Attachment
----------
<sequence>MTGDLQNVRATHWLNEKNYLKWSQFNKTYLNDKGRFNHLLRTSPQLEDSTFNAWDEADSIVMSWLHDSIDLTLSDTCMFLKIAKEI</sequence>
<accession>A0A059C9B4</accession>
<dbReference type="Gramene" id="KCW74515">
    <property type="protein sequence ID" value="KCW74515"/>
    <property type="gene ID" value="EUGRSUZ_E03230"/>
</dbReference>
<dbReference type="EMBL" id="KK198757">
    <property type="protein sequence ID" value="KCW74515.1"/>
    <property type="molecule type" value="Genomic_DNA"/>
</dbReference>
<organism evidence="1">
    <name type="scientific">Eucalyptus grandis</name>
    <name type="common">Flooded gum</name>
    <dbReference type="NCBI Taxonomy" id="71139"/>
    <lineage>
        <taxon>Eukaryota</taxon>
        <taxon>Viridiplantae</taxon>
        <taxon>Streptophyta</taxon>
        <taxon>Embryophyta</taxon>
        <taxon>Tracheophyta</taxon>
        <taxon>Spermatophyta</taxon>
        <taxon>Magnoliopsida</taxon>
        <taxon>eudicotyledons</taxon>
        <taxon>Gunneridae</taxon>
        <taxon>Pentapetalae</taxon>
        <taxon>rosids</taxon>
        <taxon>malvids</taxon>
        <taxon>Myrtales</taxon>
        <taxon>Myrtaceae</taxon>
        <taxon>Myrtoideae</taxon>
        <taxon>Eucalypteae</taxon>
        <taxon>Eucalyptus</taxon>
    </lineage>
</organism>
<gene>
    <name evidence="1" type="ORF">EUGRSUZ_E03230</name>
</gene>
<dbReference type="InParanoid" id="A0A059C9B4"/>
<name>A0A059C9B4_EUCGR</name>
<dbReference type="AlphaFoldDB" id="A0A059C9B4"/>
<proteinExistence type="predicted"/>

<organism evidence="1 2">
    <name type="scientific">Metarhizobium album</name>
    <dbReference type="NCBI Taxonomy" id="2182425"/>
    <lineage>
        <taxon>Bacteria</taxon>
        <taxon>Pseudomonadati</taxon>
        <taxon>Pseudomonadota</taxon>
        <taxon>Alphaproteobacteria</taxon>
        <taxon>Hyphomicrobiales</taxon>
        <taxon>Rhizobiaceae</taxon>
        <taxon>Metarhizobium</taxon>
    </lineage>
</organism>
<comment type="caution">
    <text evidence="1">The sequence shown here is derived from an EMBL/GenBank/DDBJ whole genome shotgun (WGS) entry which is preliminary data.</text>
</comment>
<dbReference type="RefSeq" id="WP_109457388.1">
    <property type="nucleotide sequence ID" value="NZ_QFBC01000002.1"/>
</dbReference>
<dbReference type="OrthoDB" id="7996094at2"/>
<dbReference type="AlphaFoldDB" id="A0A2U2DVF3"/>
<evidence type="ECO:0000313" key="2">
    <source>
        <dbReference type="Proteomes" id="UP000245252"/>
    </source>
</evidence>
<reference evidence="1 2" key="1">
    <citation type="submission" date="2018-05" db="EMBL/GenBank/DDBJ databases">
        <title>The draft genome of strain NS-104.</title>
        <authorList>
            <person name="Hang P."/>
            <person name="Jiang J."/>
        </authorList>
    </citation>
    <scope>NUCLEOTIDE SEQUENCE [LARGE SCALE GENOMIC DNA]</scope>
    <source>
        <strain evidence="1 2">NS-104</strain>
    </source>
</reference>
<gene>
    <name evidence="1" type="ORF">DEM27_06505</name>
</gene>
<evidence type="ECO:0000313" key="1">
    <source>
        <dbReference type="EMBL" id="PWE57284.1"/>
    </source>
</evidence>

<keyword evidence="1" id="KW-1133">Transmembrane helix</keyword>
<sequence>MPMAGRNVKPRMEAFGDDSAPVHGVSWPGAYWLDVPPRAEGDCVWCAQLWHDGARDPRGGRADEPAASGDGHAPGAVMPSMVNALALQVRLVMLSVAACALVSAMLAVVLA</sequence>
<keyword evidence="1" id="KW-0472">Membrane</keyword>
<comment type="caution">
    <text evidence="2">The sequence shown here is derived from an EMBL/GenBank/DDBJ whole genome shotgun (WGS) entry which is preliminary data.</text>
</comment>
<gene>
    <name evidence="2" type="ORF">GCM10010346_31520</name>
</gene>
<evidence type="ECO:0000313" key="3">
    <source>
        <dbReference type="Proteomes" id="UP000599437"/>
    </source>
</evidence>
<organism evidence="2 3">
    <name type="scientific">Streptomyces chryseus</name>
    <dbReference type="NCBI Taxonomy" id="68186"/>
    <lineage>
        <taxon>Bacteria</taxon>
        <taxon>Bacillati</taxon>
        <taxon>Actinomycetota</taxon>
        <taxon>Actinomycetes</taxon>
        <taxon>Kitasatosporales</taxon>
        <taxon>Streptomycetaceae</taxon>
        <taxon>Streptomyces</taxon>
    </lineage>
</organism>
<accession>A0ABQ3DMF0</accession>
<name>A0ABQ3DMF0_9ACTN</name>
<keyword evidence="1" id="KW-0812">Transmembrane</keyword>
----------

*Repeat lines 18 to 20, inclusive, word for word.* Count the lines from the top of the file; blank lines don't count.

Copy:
        <taxon>Streptophyta</taxon>
        <taxon>Embryophyta</taxon>
        <taxon>Tracheophyta</taxon>